The IoT is the next big thing, everyone is talking about it and everyone wants to build an IoT project. But what is the IoT? In this article, we’ll explain just what IoT means and the options you have to start developing in this new world.

This is the first post in a series on the Internet of Things, so here we’ll take you through the first layer: the devices.

What’s IoT?

To define IoT, we’ve pulled the following description from Wikipedia:

The Internet of things (IoT) is the internetworking of physical devices, vehicles, buildings and other items—embedded with electronics, software, sensors, actuators, and network connectivity that enable these objects to collect and exchange data.

To perhaps better understand it, take a look at the following video from IBM:

IoT Stack

As you can imagine, the Internet of Things is not a single item or object, but a mix of devices and technologies working together. In the following diagram, I’ve illustrated a typical stack of elements for an IoT solution:


Let’s take a short view into each of these layers:


The first layer of the stack is the device or sensor that gathers information. This can be as simple as a temperature sensor or as complex as a fridge or a car.

Device Gateway

This layer takes care of the device management, verification and registration. It connects the device with the upper layers.

Data Processing / Storage

This is a big layer that requires a lot of processing power and storage. It is responsible for the following tasks:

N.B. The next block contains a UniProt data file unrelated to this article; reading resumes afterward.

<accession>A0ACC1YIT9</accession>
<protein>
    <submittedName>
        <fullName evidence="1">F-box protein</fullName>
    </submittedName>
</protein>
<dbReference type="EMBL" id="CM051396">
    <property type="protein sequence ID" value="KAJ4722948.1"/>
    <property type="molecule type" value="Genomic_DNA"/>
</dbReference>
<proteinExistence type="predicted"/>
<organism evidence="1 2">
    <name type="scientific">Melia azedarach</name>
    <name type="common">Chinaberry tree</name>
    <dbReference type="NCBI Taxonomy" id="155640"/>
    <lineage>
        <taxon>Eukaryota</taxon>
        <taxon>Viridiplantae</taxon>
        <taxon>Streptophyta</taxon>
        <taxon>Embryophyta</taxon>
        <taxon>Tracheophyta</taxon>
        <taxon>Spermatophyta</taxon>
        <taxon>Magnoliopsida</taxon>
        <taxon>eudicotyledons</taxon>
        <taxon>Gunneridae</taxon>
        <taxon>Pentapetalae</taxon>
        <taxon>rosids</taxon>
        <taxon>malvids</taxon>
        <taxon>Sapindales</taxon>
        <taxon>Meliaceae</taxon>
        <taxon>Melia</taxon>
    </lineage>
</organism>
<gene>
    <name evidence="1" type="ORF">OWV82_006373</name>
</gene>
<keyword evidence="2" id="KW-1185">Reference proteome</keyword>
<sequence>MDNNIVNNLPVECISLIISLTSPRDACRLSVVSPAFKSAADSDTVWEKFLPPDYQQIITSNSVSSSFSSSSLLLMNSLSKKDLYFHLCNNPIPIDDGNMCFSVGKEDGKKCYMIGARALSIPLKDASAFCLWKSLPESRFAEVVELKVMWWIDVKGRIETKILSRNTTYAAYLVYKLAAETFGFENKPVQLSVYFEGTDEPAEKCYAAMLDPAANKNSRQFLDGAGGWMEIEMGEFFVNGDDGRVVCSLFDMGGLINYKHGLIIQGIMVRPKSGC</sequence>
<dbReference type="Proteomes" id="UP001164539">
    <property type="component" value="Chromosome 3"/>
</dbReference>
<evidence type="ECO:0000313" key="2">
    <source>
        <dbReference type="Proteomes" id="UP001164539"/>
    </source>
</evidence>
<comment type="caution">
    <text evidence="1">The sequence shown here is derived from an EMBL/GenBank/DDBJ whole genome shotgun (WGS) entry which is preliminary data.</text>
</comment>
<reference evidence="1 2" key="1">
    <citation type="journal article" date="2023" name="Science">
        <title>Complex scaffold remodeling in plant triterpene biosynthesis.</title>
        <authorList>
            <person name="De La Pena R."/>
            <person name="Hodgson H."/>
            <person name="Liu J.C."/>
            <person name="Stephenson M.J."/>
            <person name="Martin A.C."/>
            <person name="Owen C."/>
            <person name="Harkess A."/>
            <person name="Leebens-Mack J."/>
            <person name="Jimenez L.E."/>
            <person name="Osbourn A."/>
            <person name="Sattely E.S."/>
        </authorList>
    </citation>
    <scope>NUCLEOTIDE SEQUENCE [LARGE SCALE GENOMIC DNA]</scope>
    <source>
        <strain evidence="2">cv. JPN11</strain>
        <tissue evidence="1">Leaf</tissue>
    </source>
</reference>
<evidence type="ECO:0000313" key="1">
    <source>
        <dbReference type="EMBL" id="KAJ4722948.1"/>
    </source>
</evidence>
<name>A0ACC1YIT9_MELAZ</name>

• Data processing
  • Data storage
  • Network management


The final layer of the stack, and the one that adds logic to data collected from the sensors and devices.

IoT Prototype Devices

In this first post, we’ll focus on the devices currently available in the market today that focus on prototyping IoT projects. So let’s take a look at the main players in this market and their pros and cons.




  • Open source hardware platform
  • Long time in the market and big community
  • Expandable via ‘shields’
  • Proprietary development language / platform


  • Basic board doesn’t have wifi / ethernet connection

Raspberry Pi



  • It’s a small computer, very powerful for the size
  • Usually runs Linux
  • You can use any development platform you like
  • Ethernet built-in


  • A lot more complex to use as a prototyping platform
  • You need an extra board to access sensors
  • No specific language to access sensors

Intel Galileo



  • Intel board compatible with Arduino
  • Ethernet built-in
  • A lot bigger than Arduino boards but more powerful


  • Immature, reading forums it seems there are some compatibility issues with Arduino




  • Very small board
  • Wifi built-in or even 2G/3G
  • Particle Cloud platform available
  • Custom development platform
  • Easy to connect devices to Internet
  • Easy to connect sensors and access to them


  • Community is still smaller than Arduino community
  • Not open-sourced, so you are tight to a brand




  • Very small board
  • Wifi built-in
  • Adafruit Cloud platform available
  • Easy to connect sensors and access to them


  • Still in Beta
  • Documentation and UX is poorer than Particle’s
  • Community is almost non-existent


In this first post we wanted to give you a quick introduction to the main devices available. From our own analysis and tests, the Particle platform is a great for rapid prototyping of IoT solutions. Should your product get some real traction, they also offer integrated boards offering the same functionality in a smaller form factor.

At Mobile Jazz we’re always experimenting and learning! If you have an IoT project in mind and you need help, get in touch, we’d be super excited to hear about it.

Jordi Giménez

Jordi has worked as a project manager, developer and security analyst in web, iOS and Android. He’s worked for companies big and the small in government, banking, insurance, healthcare and IT.